Bogota is a beautiful and interesting city and I got to spend a wonderful day here today.
Our city tour (I had Jose and his mom Gladys as my personal tour guides) lead us to the oldest part of town first, the so called “Candelaria”. This is probably the part of town where you will see the style of homes you’d expect from Latin America, the Colonial style homes with tile roofs. Very nice is the view of the mountains in the background.
Bogota is 2,640 meters above the sea level and you can tell: first of all it is rather cool in this city (temperatures are always in the 60s, at night they can drop to the 30s) and second, when travelling from a lower hight city you can feel the exhaustion in the first couple of days. Nevertheless, we were in for a good walk today, and luckily we got to stop a couple of times, first for lunch, then for “candelazo” (a warm drink made with Aguardiente, the national liquor) on top of the city’s mountain “Monserrate”. Also luckily, we decided to pass on climbing up the mountain and took the “teleferico”.
Our tour also led us to “La Casa de la Moneda” where we saw a great art exhibition – my peronal highlight, I LOVE art and miss it a lot in Central Florida; hopefully we’ll soon have a bit more opportunities to see art in Central Florida. Not only works by internationally famous artists like Monet, Renoir, Picasso, Matisse, Klimt, Miro or Dali were exhibited, but also by the most famous Colombian artist, Fernando Botero. He is known for his very distinguishing style of painting “large people” with exaggerated proportions. I love his work and was happy to be able to see such a vast selection of works. The picture I am posting here (one of many) is one of my favorites because of the doors that frame the scene. It adds even more interest to the picture itself. Only better would be to see the painting by peeking through a key hole…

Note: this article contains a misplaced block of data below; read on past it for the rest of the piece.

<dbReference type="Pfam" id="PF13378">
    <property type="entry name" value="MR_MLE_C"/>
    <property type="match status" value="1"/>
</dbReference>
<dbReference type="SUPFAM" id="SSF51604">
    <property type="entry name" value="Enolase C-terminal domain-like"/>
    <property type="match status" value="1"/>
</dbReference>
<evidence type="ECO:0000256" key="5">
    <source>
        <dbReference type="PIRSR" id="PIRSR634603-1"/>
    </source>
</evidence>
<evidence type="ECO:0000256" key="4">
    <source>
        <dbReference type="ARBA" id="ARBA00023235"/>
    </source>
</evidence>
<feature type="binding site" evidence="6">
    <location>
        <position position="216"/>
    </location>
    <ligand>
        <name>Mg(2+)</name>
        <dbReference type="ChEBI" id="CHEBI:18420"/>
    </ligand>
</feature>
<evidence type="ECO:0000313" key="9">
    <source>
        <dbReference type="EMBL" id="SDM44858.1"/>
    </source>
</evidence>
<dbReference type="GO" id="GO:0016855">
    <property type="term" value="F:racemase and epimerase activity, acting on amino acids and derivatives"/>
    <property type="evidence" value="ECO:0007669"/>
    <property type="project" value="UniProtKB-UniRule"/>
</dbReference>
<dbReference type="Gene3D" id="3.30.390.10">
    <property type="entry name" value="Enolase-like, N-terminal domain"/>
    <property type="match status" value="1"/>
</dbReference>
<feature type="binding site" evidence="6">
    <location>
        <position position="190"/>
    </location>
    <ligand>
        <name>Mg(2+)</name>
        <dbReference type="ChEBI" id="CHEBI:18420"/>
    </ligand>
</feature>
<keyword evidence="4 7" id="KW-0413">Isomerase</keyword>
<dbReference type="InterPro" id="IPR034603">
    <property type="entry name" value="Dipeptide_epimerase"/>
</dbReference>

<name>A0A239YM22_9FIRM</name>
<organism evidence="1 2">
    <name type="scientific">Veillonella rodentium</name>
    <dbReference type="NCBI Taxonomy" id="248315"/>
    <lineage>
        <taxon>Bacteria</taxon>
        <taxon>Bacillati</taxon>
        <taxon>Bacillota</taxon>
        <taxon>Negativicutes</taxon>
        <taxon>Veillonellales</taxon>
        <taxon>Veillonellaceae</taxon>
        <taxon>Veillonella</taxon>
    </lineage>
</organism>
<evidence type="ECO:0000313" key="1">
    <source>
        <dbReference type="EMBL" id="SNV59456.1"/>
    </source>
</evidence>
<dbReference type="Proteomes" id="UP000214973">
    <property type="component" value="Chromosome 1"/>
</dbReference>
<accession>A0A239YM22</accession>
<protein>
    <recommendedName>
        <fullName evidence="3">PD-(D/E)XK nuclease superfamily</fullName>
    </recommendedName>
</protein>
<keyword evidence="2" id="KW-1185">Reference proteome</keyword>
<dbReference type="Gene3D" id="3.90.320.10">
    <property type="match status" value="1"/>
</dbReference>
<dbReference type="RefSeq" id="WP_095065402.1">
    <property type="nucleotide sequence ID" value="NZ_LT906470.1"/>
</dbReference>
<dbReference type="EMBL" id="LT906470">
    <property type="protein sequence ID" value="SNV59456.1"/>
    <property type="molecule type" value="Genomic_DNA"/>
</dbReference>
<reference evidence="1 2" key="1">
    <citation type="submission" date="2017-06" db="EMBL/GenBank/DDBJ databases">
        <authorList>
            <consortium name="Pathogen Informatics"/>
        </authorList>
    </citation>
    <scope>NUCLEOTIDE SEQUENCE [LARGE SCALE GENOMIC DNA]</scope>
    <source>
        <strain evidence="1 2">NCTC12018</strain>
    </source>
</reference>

We ended the day at Monserrate where we took in some breathtaking views of Bogota. I noticed though that, with exception of the moutains that surround Bogota, there are relatively few green areas in Bogota. I would like to see a bit more nature in this city, it would certainly cheer everything up a bit. Especially since some parts of town seem rather grey and colorless.
Food wise we did well, too. The picture here shows a Bandeja Paisa. This is not the typical food for Bogota though. A bandeja paisa consists of meat (in this case ground beef, but it could be steak as well), rice, beans, plantains, avocado, an egg (sunny side up), chicharron (fried pork skin) and an “arepa“, a typical Colombian rice bread.
In case you ever feel like trying Colombian food, there is a Colombian Restaurant in Lake Mary. It is called “La Antioquena” and they serve Bandeja Paisa among many other delicious and authentic dishes. They are located at 3861 Lake Emma Road and can be reached at 407 829-2532.